516 F.2d 89 (5th Cir. 1975), 74-2149, Nat G. Harrison Overseas Corp. v. American Tug Titan
|Citation:||516 F.2d 89|
|Party Name:||NAT G. HARRISON OVERSEAS CORPORATION, Plaintiff-Appellant-Cross Appellee, v. AMERICAN TUG TITAN etc., Defendant, Triangle Towing & Transportation Co., Inc., Claimant Owner Appellee-Cross Appellant. Thurston CRAWFORD d/b/a River Transit Co., et al., Plaintiffs-Appellees-Cross Appellant, v. NAT G. HARRISON OVERSEAS CORPORATION, Defendant-Appellant-Cr|
|Case Date:||July 21, 1975|
|Court:||United States Courts of Appeals, Court of Appeals for the Fifth Circuit|
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Steven R. Berger, Wesley G. Carey, Fred Lewis, Miami, Fla., for Nat harrison.
Arthur Roth, Miami, Fla., for Triangle Towing & Trans. Co., Inc.
Frank J. Marston, Miami, Fla., for Thurston Crawford.
Reginald M. Hayden, Jr., Miami, Fla., for Jackson Marine Sales.
Roland R. Parent, George O. Mitchell, Miami, Fla., for appellees.
George E. Patterson, Jr., Donald M. Coon, Miami, Fla., Alfred H. O. Bourdreau, Jr., Admiralty & Shipping Section, Dept. of Justice, Washington, D. C., Stanley Haves, Stanley A. Beiley, Miami, Fla., for other interested parties.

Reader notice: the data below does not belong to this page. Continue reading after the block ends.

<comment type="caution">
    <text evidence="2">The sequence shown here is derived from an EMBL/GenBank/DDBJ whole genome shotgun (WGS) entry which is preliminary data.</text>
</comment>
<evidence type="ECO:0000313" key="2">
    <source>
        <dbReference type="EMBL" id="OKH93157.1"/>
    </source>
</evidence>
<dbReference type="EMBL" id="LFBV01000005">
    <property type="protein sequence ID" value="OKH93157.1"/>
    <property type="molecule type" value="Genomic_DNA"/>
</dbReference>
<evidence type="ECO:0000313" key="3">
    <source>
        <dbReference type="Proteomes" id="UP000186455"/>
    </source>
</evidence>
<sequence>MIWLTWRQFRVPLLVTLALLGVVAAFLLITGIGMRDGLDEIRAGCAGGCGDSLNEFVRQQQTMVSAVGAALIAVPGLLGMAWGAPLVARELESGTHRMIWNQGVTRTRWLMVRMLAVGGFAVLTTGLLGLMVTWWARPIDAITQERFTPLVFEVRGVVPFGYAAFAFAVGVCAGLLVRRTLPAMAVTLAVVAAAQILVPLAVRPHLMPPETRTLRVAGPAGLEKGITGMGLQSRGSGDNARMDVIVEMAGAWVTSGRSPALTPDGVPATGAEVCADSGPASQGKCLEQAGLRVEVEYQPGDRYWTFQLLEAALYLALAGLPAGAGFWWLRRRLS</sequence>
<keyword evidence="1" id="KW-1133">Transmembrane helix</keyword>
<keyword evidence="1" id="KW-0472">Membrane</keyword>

Appeals from the United States District Court for the Southern District of Florida.
Before BELL, DYER and SIMPSON, Circuit Judges.
DYER, Circuit Judge:
This is an appeal and cross-appeals from an amended final judgment in four consolidated cases, all of which arose out of the capsizing of the barge Suncoaster while it was being towed from Miami, Florida to Guantanamo, Cuba. On the complaints, counter-claims and cross-claims of the various parties the district court found that the cargo had been negligently loaded and stowed, that the barge was unseaworthy, and that the tug was not negligent. We are in accord with these ultimate findings and disagree with its disposition of the case in only two minor respects: the sufficiency of the proof of damages awarded to the Jackson-Triangle joint venture against Harrison based upon loss of future earnings under the contract between them, and its allocation of damages for demurrage and extra towage.
Because the district court's extensive findings of fact on all issues except as noted above, are not only not clearly erroneous, McAllister v. United States, 1954, 348 U.S. 19, 75 S.Ct. 6, 99 L.Ed. 20, but have abundant support in the record, we allude to only so much of the evidentiary background of the case as is necessary for a frame of reference to discuss the respective contentions of the various parties.